Here’s a simple example: “Let’s say during discovery your prospect told you they spend 20 hours per week dealing with vendor billing issues. Later in the call, when you’re demoing a feature in your billing platform you would simply say, ‘Earlier you mentioned you’re spending 20 hours a week dealing with vendor billing issues. With [xyz feature] you can eliminate those billing issues. How would this impact your workflow?’ Most sellers would just demo the feature and expect the prospect to make the connection on their own,” says Rosansky.

Tell stories to tap into emotion

Storytelling is one of the most powerful tools a seller has in their toolbelt. Why? Because stories elicit emotion, and most purchase decisions are driven by emotion,” says Rosansky. We buy a new top because we like the way it makes us feel when we try it on in the store — that same principle applies to buying software.

Is it more powerful to show a slide full of statistics on the impact your product has had across your customer base or tell a story about a specific customer and how they went from struggling to scaling with your solution? If you said the latter, you’re right.

So look for opportunities to integrate storytelling into your discovery calls. “This can be the company origin story, stories about other customers who had similar challenges to the one your prospect is sharing, stories of customers who had similar objections to your product that the current prospect has (and how they overcame them) or stories of customers who ‘won’ using your product,” says Rosansky.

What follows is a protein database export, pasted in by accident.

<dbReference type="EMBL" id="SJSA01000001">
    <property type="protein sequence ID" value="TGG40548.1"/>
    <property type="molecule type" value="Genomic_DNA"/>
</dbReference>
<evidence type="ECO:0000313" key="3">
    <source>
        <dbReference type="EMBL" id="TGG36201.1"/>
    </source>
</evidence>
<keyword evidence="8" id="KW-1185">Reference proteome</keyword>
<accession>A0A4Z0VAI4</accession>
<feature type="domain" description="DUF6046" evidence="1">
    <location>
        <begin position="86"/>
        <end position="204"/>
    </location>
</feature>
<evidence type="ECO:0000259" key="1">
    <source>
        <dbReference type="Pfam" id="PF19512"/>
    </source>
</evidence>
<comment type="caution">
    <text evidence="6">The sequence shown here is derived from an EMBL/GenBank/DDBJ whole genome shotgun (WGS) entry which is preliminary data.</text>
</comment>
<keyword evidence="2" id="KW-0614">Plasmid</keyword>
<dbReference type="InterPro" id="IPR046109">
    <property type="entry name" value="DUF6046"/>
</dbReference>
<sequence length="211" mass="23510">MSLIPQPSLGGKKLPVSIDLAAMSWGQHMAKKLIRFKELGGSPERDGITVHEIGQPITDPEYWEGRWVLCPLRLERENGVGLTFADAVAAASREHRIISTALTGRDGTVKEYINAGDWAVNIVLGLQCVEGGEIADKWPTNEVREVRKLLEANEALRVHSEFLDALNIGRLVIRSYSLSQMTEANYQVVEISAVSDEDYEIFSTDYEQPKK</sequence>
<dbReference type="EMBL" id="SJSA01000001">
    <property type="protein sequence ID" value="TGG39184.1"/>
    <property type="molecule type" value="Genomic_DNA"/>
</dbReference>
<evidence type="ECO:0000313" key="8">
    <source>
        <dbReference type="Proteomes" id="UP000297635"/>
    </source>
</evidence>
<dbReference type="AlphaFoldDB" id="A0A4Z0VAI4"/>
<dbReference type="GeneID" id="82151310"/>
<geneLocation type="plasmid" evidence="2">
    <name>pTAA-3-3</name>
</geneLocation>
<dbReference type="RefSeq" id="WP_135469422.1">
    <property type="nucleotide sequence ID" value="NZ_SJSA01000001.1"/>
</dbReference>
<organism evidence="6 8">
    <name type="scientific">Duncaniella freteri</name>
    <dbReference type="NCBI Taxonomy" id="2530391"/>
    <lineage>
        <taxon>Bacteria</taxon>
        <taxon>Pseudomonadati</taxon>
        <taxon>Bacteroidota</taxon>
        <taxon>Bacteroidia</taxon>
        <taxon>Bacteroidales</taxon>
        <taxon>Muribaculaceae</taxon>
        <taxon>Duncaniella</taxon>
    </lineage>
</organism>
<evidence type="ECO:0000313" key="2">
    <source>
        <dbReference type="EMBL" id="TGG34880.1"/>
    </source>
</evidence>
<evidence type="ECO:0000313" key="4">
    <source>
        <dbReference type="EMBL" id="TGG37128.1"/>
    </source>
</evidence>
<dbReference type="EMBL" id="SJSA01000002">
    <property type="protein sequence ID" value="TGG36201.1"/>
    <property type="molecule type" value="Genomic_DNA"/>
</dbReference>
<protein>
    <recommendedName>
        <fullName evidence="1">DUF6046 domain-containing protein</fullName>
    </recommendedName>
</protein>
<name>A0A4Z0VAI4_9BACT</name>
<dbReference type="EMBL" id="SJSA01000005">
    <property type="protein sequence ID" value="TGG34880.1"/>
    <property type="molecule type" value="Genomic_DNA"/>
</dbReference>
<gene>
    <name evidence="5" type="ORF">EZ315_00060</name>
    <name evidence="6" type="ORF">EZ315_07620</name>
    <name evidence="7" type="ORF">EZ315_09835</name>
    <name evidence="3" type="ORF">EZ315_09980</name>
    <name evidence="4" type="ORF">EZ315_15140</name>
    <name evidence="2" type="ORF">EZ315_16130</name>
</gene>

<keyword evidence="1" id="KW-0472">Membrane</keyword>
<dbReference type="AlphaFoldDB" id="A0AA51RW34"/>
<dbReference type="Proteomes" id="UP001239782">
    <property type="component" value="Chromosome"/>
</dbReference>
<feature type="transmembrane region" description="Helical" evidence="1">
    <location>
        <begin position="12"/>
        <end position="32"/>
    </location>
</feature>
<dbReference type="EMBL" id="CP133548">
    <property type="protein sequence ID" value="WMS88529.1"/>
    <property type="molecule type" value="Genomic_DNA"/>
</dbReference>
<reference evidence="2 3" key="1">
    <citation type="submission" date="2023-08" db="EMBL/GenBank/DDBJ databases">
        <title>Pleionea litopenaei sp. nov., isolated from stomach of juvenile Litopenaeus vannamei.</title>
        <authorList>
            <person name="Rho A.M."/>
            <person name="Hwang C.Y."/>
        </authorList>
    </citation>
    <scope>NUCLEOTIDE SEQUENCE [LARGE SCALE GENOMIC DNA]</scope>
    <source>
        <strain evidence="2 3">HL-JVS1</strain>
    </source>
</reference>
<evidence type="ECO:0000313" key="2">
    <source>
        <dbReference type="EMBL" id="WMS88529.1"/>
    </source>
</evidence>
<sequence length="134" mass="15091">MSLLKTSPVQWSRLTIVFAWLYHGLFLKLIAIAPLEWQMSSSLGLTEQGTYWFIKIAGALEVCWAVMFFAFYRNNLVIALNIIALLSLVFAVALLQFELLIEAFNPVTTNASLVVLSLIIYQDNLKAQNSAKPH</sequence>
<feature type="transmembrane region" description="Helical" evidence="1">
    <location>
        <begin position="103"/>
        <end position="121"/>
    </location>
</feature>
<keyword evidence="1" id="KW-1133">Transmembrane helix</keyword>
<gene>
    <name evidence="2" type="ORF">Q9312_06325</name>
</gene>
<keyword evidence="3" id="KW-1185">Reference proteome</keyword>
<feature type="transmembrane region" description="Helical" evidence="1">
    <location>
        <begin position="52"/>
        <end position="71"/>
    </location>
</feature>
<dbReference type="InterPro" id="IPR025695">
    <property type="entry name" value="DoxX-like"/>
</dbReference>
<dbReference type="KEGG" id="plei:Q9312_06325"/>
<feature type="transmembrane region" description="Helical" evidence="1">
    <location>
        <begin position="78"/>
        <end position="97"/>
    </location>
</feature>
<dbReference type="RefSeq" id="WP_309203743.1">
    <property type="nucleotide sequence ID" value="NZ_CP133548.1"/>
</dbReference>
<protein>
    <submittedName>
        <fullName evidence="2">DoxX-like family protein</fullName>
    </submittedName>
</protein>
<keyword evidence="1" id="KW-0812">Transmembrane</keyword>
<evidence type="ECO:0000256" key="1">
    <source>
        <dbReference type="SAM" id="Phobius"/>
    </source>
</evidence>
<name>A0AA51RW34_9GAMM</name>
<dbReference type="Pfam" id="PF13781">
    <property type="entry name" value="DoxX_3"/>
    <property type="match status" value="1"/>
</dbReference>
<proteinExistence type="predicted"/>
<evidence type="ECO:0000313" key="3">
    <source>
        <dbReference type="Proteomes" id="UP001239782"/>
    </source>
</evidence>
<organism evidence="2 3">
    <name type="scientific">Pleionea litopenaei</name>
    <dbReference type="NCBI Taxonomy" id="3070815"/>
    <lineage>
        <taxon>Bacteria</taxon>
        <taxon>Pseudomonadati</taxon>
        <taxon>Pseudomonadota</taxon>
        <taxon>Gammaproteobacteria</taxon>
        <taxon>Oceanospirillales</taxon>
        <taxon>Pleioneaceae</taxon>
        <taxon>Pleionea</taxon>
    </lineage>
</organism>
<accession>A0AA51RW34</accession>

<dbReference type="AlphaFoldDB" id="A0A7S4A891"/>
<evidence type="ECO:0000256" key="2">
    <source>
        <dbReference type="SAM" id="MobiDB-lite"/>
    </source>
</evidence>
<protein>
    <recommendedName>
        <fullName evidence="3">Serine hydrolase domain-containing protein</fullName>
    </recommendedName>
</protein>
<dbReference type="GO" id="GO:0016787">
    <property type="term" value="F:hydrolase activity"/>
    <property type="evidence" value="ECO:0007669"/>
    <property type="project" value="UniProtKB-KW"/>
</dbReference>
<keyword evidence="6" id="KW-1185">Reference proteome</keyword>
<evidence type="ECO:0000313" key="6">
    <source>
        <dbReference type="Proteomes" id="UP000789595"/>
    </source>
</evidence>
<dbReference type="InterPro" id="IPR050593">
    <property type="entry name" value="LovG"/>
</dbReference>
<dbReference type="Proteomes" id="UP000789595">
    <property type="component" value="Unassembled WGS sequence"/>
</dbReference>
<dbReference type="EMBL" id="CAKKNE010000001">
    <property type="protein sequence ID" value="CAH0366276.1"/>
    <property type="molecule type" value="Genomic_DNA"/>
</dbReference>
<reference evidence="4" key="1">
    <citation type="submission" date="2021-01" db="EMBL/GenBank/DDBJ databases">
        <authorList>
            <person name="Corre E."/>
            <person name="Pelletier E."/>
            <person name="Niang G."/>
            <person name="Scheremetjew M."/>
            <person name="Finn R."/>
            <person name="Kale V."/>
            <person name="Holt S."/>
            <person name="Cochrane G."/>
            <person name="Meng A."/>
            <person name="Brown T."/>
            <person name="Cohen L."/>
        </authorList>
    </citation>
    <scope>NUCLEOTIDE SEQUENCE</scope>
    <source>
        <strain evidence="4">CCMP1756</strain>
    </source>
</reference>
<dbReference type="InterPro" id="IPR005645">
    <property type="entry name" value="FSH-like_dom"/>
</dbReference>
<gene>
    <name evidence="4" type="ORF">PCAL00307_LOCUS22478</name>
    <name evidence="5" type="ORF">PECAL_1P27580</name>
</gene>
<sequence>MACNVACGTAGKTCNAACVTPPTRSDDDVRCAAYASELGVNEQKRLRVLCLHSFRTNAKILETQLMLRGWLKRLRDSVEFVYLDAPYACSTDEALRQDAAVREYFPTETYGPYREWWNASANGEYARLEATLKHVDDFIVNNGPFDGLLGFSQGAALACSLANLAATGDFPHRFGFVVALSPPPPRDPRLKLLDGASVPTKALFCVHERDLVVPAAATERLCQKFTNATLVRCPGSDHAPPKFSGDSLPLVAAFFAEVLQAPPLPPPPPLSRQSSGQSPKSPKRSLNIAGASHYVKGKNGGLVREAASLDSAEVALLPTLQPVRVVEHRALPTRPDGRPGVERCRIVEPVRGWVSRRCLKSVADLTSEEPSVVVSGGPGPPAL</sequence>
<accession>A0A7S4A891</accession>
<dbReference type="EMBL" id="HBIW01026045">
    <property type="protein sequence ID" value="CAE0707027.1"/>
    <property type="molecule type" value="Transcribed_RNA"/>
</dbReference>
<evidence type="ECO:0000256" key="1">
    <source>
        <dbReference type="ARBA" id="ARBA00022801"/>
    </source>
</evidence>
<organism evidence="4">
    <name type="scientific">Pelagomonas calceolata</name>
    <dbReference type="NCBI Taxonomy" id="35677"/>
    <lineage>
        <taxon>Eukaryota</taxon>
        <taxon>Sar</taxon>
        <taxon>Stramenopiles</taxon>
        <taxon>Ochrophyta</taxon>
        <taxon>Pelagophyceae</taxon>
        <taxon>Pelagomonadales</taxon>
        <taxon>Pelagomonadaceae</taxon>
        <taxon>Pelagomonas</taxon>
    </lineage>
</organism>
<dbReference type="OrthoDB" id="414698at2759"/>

And use the storytelling approach to rethink how you run through your demo. “Most demos are so dry, ‘you can click here and do this and then click there and do that.’ I encourage folks to tell a story through the demo. This helps you focus on not just the feature and its function, but also the impact and value of that feature,” she says.

You’re aiming for the prospect to envision themself using your solution. Let’s say you’re building an employee onboarding product. Here’s how your demo might sound with this storytelling approach:

“Imagine you have an onboarding class of six new hires starting next Monday. Earlier you mentioned you would have to spend 20 hours coordinating across 5+ people to prepare for that class. With [insert product], this experience would look very different. You’ll only really need two days to prepare. First, you would come into the platform and [show feature function]. The impact of using [insert company name] to do [feature function] is [feature value]. Then the day before onboarding all you have to do is [feature function] which is much easier than what you’re doing now because [feature value].”

Don’t rush your closer

You’ve probed the prospect’s most pressing business challenges, unpacked how your solution might help, and ran through a demo that illustrates exactly how the customer could put it into practice. Before you know it, you’re at time, and your prospect is hopping to another call with a quick “We’ll be in touch” sign-off.

Don’t let this happen to you. “There are multiple critical boxes to check before you close the call, and folks end up in a race to beat the clock. Leave yourself enough time — no matter where you are in the demo, stop at the five minutes left mark to start closing out the call,” says Rosansky.

Here are the five steps to ending a sales call the right way.

  • 1. Ask for feedback. “I find that a lot of founders are hesitant to ask for feedback — no one wants to be told that their baby is ugly. But a simple, ‘I’ve shown you a lot today, what are your thoughts right now?’ can tell you a lot about whether to continue investing in the relationship.” Remember the PBC? This is the moment to close that loop, says Rosansky: “As we talked about at the beginning of the call, the benefit of this conversation is we both have enough information to determine if it makes sense to move to the next step. What are your thoughts on moving forward?’